Tuesday, April 21, 2009

The Beginning of My Journey to Steel (Life)

It all started 33 years ago today on April 21, 1976 when barely a month after my graduation in college with a degree in Chemical Engineering from University of San Agustin in Iloilo City, I, together with 25 other young engineering graduates from prestigious schools in Visayas and Mindanao were formally welcomed to National Steel Corporation in Iligan City. We were selected from among thousands of other engineering graduates who survived the tough written and panel interviews. We were officially called Industrial Engineers assigned to the Industrial Engineering Department, an elite think tank of the company doing standards, methods, and economic analysis in practically all aspects of the business and operations of the company.

Our batch was indeed "star-studded". We were all honor graduates, with a summa and a number of magna, and cum laudes. For the next 18 years, I would stay with the company. We were honed and exposed in managerial, technical, human resource, training and organizational development, marketing, corporate planning, and financial and economic aspects of steel business. Many of us were trained abroad sponsored by JICA, AOTA, UNIDO/UNDP and equipment suppliers, plus our own company sponsored trainings and seminars. I myself had the privilege to undergo a four-month training in Russia and a two-month training at Bethlehem Steel in Indiana, USA. During those years, we were not just witnesses to the company's rise and fall but we were in fact actively involved in all of these endeavors, from concept to implementation and maintenance. Those of us who stayed longer spent perhaps our best years in our professional lives.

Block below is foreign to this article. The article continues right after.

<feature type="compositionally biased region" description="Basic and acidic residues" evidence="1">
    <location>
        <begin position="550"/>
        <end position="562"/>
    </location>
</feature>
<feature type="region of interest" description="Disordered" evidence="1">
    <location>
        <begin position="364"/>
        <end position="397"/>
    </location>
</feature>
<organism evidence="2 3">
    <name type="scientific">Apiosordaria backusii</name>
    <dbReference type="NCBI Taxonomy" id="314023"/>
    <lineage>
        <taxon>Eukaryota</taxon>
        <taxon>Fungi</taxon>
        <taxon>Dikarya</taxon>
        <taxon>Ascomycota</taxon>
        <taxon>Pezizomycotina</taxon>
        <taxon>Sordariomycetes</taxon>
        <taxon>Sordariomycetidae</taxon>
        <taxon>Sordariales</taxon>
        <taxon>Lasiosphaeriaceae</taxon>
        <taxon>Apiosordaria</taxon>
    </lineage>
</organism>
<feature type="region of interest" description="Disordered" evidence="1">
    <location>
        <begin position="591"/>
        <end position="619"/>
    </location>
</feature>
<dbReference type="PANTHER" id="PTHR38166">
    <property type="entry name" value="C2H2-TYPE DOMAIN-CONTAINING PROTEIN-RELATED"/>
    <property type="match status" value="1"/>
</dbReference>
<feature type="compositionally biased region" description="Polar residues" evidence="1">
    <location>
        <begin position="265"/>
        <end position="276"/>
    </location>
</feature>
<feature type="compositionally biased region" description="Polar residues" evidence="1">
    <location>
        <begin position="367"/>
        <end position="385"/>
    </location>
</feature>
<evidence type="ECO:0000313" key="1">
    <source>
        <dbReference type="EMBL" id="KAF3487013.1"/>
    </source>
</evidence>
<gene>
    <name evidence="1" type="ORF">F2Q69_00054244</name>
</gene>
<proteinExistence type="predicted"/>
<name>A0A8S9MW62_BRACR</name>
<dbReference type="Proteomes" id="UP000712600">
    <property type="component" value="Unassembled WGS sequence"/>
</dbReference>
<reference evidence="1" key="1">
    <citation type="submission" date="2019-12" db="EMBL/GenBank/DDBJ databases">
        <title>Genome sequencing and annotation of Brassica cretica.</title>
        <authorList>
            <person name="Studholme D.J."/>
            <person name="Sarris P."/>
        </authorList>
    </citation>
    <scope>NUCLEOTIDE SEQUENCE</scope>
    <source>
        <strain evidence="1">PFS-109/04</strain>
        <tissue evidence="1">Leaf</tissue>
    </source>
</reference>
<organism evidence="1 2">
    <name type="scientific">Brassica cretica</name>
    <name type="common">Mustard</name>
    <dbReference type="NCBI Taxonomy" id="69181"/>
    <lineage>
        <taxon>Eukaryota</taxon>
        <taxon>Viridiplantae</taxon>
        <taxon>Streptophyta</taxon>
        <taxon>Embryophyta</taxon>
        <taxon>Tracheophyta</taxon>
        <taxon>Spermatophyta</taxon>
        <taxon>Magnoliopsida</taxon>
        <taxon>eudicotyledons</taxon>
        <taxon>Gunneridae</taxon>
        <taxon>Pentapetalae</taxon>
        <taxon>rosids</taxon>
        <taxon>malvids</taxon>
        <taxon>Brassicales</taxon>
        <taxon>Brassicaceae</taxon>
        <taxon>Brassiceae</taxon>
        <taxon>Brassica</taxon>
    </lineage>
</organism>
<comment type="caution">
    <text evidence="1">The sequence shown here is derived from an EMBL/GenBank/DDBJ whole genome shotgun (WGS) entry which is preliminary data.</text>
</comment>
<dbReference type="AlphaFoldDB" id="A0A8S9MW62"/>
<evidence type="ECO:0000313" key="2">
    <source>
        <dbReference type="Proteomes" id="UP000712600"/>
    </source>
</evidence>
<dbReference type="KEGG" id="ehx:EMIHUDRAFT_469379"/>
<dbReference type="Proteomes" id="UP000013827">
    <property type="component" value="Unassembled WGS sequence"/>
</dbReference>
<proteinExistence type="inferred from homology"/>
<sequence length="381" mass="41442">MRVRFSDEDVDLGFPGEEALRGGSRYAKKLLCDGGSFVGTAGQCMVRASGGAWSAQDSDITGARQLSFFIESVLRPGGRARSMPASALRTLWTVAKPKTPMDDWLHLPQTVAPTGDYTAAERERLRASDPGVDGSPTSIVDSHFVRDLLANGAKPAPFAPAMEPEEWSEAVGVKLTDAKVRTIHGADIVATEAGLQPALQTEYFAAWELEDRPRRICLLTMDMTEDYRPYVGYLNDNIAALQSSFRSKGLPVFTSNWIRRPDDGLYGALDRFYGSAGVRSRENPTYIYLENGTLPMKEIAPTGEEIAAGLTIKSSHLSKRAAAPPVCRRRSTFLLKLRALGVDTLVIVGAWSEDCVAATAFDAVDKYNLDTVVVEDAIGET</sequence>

In the next few years, National Steel Corporation would recruit more IE's (and later on EMT's or engineering management trainees). This was in preparation for a larger operation of an integrated steel plant. This was a dream, conceptualized in the early 1950's by our predecessors and dreamed about by those who came later, us included. Sadly, until now, this remained a dream. And for those of us who experienced those glorious years of expansion and activities, it is utter disappointment and frustration to see how the steel industry in the Philippines has gone on a backward direction when most of our neighbors have gone a tremendous leap towards integration and industrialization.

Many of us are now in foreign soils, US, Canada, Australia, New Zealand, the Middle East, Malaysia, Vietnam, etc. A number are still left in the country, many in the Metro Manila area. This dream is the bond that binds us of our past, present and perhaps optimistic that in our generation, that dream will still be realized. THE DREAM LIVES ON.

Sunday, April 19, 2009

Holy Week Memories of Russia

We returned to training class in Zaporozthahl Training Center the day after we arrived from that enjoyable and educational trip to Kiev. Though we've been away only for a short period, so many changes it seemed happened especially in our surroundings. The plants and the trees had grown again and the leaves appeared so full of life compared to those early days of our arrival when they looked dead and lifeless, covered with snow. It was a beautiful springtime and a Holy Thursday. But there is no holy week in Russia.